‘Dark Knight’ Script Picks Up Right Where ‘Batman Begins’ Left Off

Previous film's final scene 'suggests a strong direction through which the story will continue,' says director Christopher Nolan.

PASADENA, California — When last we saw the caped crusader Batman, he had taken down enigmatic evildoer Ra’s al Ghul, pledged to rebuild his father’s mansion and lost Katie Holmes’ Rachel Dawes — presumably to someone with fewer “issues” than him.

Now the final draft has been handed in for his next flick, “The Dark Knight,” and fans are awaiting one more plot development that was teased at the end of “Batman Begins.”

“Oh yeah, that’s the Joker,” Michael Caine grinned recently, looking forward to revisiting the role of Alfred in the “Batman Begins” sequel. “Heath Ledger is the Joker.”

For those with memories as short as the Penguin, “Begins” concluded with future Commissioner Gordon discussing a new criminal: “Armed robbery, double homicide, got a taste for the theatrical like you,” he said. “Leaves a calling card.” Flipping over a playing card to reveal the Joker, Batman was off into the night, perhaps to meet his archenemy for the first time.

“If you look at the final scene of ‘Batman Begins,’ it suggests a very strong direction through which the story will continue,” said filmmaker Christopher Nolan, discussing his plans for the next installment of the franchise. “That’s what hooked me and excited me about continuing the story.”

“It’s all top-secret stuff,” Christian Bale said, insisting that he hasn’t yet read the script penned by Nolan’s brother Jonathan and “Blade: Trinity” director David Goyer. “Chris will call me in due time, and I trust him completely. On that, I know I’m in very good hands.”

Several roles in the upcoming film still need to be cast, but this much is known: Bale, Caine and Gary Oldman are set to return; Nolan will bring ill-fated District Attorney Harvey Dent into the “Knight” mix; and Ledger will indeed bring his unsettling smile to the role of comicdom’s killer clown. And apparently, everyone already has words of advice for Nolan and Ledger on how they should fill the enormous, floppy shoes of 1989 Joker Jack Nicholson.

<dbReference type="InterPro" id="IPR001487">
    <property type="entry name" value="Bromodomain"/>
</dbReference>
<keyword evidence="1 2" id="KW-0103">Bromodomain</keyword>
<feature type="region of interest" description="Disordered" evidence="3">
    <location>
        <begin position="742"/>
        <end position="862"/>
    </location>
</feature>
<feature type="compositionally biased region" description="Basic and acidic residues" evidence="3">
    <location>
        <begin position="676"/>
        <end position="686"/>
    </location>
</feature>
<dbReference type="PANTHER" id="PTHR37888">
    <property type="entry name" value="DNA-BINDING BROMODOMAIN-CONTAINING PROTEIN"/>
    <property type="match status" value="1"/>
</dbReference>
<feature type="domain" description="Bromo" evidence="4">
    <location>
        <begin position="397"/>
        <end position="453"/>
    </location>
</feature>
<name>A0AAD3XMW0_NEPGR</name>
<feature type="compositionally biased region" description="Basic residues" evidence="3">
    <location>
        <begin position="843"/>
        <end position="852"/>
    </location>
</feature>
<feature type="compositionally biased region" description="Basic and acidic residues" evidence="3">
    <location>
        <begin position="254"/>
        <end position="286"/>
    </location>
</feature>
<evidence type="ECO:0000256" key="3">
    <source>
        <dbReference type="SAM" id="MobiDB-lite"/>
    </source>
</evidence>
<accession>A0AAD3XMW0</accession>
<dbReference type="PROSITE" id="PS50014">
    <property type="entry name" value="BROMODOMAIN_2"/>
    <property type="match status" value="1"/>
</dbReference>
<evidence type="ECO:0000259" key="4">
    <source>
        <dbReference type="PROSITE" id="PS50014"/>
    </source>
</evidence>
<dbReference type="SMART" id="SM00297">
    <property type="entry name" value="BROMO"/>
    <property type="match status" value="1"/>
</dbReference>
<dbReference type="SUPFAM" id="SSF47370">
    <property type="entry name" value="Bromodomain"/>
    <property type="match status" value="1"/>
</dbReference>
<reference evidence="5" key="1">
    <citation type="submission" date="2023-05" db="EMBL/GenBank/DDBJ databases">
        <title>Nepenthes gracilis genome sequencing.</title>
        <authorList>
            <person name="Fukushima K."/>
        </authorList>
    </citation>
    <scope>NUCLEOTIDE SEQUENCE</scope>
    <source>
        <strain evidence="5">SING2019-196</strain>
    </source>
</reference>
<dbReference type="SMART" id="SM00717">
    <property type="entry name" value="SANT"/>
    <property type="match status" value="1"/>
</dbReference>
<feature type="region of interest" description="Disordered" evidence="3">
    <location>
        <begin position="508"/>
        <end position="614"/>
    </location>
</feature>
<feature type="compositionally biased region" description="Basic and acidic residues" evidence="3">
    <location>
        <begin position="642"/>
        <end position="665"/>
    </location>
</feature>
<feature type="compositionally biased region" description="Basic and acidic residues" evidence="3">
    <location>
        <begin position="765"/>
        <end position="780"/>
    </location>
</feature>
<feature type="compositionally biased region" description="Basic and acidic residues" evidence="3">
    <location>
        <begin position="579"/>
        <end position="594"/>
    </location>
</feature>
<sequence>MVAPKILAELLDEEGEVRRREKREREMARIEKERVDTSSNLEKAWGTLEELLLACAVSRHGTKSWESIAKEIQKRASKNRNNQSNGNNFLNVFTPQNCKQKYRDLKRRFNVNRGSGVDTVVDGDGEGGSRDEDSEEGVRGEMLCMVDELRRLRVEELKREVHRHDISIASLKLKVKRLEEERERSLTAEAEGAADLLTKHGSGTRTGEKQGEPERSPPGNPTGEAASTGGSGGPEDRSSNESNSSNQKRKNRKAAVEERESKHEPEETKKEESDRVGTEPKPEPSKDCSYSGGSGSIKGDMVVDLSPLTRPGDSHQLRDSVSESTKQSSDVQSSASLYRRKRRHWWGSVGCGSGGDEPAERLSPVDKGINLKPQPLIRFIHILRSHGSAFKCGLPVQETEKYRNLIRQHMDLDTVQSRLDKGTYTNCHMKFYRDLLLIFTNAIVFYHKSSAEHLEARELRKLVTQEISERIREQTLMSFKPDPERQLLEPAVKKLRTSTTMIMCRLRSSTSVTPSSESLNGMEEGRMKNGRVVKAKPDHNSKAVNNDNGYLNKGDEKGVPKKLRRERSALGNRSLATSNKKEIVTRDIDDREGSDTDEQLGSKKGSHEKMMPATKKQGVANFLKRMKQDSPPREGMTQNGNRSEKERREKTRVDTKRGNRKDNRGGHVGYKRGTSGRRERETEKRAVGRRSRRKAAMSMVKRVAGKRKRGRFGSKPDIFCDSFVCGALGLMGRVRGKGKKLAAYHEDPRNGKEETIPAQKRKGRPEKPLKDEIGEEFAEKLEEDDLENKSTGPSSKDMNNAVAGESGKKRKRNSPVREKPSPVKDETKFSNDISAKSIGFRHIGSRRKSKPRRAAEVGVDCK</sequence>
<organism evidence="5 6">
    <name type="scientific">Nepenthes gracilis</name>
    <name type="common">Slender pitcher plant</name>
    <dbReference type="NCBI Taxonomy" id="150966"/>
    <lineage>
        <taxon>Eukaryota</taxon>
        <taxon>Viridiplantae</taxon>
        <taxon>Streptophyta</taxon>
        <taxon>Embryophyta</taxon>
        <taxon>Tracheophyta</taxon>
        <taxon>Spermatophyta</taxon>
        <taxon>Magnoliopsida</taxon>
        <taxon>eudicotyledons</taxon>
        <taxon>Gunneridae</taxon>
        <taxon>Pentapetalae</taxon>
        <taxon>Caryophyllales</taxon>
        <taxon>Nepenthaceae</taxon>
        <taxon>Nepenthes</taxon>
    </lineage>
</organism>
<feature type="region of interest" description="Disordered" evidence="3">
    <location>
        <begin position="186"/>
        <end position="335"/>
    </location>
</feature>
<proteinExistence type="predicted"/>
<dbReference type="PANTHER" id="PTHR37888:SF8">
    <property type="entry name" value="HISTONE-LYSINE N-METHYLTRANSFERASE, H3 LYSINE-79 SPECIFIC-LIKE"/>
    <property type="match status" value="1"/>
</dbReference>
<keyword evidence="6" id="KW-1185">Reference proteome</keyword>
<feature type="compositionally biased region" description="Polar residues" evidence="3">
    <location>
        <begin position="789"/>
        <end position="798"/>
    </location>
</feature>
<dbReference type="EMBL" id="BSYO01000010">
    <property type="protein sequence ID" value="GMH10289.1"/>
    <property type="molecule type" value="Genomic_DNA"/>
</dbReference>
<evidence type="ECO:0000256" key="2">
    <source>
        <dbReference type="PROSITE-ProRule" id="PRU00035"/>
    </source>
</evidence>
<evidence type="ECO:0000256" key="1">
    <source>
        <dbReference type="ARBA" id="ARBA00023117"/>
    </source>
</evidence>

“I spoke to [Nolan] about it and said, ‘This is how I think the Joker should be,’ ” Caine remembered. “I said a certain thing about how it should be done, and he says, ‘I’ve got a better way than that one.’ And I went, ‘Whoa,’ because my way was good — my way was really good. Because, I mean, you have got to top Jack — and not a lot of people can top Jack.”

“I really had no intention on doing the sequel when I made the first film,” Nolan remembered. “But there is something about the way the film ended that really makes me want to explore the story further.”

The director insisted that his unique take on the makeup-heavy madman will work just fine once he puts his own finishing touches on the pages turned in by Goyer and his brother. “It isn’t quite finished,” he said of the give-and-take process he and his brother have perfected with scripts like “Memento” and this month’s “The Prestige.” “I’m still working on it. I had to take a little bit of time out to do ['The Prestige'], but I’m actually pretty excited about how it’s coming along.”

































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Saying that “Dark Knight” will focus on “the idea of escalation, and all of these things that Gordon talks about in the last scene,” Nolan said that he’s tried his best to avoid Internet speculation on what the film should be. “I really don’t look at any of that stuff, because when you work on something like ‘Batman,’ it’s simply too confusing with all of the different amounts of interest in it.”

Nolan’s recent confirmation that Dent would appear in the sequel set off a flurry of activity — but the director wouldn’t answer any questions on whether the D.A. would become the famed villain Two-Face in this sequel or the next.

“I couldn’t possibly comment,” he shrugged. “It’s very gratifying that there is such a loyal fanbase and that they are interested. But I’m a bit of a Luddite when it comes to technology; I don’t really use the Internet. I’m aware of some [rumors]; my wife tells me about the more outlandish ones and so forth. It is fun that people are so interested, and it’s really a great thing that the fans are so passionate.”

Targeting a June 2008 release, Nolan will soon turn his full attention to making sure Batman takes flight again — and we can only assume that, at some point, his stars will get to read the script as well.

“Christopher is very tight with everything. He won’t tell you anything, even though I know him so well,” Michael Caine laughed. “But I think it will be incredible.”

“All I know,” Bale added, “is that we will be improving upon a pretty damn fantastic first ‘Batman Begins.’ ”

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